The short answer is that the run counts initially. On appeal, the runner will be called out and the run will no longer count, but the opposing team needs to initiate the appeal.

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See Section 4.09 of the official MLB rule book "How a Team Scores" http://mlb.mlb.com/mlb/downloads/y2014/official_baseball_rules.pdf

A few examples are provided for different scenarios, for example: APPROVED RULING: Two out, bases full, batter hits home run over fence. Batter, on appeal, is declared out for missing first base. Three outs. No run counts.

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First let's go over the appeal process. It is basically the same for any appeal in any situation.

After the play is over the pitcher will engage the mound/rubber. Then step off and then throw to the base where the infraction occurred. There is no need to tell an umpire what you are appealing. They would understand that this is an appeal and make their decision. For instance if the runner missed first base and the pitcher stepped off and threw to third base the umpire would signal a "safe" sign. The pitcher may appeal to every base after the play is over.

When is the play over? This is a judgement call by the umpire but basically the rulebook states when a player has officially retreated from the play. Meaning the player has begun to go to the dugout or is in the dugout or "quit" the play. Note that this is not when the player hits homeplate or crosses home. For instance a player could round the bases, cross home, run another 10 feet and a team could yell, "Go back and hit first!" The player then would have the opportunity to hit home, then third, then second, then first, then second, then third and home again to complete their homerun.

It is crucial for the defensive team to not let on that they will appeal until the play is over and why you will notice that teams are very quiet/sneaky when they feel like something is missed. The rulebook in my opinion gives the offensive player too much of a chance to correct their mistake.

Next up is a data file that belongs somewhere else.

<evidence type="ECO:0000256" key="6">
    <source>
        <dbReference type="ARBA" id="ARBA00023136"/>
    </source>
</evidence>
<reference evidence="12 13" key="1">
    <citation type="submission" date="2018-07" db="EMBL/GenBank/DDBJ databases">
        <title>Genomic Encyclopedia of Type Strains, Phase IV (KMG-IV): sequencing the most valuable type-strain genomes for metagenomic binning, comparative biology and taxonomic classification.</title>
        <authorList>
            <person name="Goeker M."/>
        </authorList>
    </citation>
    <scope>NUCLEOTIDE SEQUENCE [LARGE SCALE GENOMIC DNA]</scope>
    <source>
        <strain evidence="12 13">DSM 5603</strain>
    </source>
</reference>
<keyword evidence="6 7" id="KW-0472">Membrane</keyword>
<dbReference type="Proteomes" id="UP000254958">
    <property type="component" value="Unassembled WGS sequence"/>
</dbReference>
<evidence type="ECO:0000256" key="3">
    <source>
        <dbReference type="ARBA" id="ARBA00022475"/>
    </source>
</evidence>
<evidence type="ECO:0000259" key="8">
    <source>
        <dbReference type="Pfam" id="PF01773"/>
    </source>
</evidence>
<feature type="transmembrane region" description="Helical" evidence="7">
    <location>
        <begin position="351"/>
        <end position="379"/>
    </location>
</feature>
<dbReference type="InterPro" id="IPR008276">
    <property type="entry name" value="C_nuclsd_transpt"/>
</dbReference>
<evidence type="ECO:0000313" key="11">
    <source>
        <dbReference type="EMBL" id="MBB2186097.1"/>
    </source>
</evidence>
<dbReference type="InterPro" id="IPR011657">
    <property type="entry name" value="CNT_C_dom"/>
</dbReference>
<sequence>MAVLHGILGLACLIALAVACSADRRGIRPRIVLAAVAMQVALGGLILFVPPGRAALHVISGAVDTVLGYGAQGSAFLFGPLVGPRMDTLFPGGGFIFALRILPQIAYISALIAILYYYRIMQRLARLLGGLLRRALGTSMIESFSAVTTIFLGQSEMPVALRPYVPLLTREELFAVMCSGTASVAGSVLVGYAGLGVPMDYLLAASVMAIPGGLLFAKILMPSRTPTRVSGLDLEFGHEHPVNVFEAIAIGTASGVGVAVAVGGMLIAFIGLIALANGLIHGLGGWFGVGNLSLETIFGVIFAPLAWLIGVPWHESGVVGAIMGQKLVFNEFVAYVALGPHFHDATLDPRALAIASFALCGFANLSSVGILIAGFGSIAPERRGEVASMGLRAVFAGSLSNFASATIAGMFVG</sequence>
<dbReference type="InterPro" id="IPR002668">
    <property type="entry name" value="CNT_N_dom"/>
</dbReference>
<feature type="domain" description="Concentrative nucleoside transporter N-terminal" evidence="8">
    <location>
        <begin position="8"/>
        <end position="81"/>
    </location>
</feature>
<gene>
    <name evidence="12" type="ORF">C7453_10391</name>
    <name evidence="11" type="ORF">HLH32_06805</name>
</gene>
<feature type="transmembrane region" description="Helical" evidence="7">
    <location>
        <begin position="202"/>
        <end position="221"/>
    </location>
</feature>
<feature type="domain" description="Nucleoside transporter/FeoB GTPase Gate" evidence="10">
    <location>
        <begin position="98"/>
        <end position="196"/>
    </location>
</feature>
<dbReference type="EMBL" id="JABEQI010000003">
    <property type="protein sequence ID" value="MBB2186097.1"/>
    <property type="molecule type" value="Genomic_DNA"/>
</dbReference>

The rule is that no run shall count with two outs if a player misses a bag and is out on appeal.

Read reference from the book:

APPROVED RULING: Two out, Jones on second, Smith on first and batter, Brown, hits home run inside the park. All three runs cross the plate. But Jones missed third base, and on appeal is declared out. Three outs. Smith’s and Brown’s runs are voided. No score on the play.

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I remember way back in the 60's reading in the casebook that on a home run the batter doesn't have to touch the bases as long as he circles them in the like fashion that doesn't make a mockery of the game ( something to that effect) Can you tell me if that rule ever existed?

I DEFINITELY remember reading this

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"I definitely remember reading this" is not a valid source. Please find where it says this in the MLB rules. –  wax eagle yesterday
    
This is not an answer to the question. If you have a question please ask it in a new question or as a comment to the original once you can do so. –  Joe 2 hours ago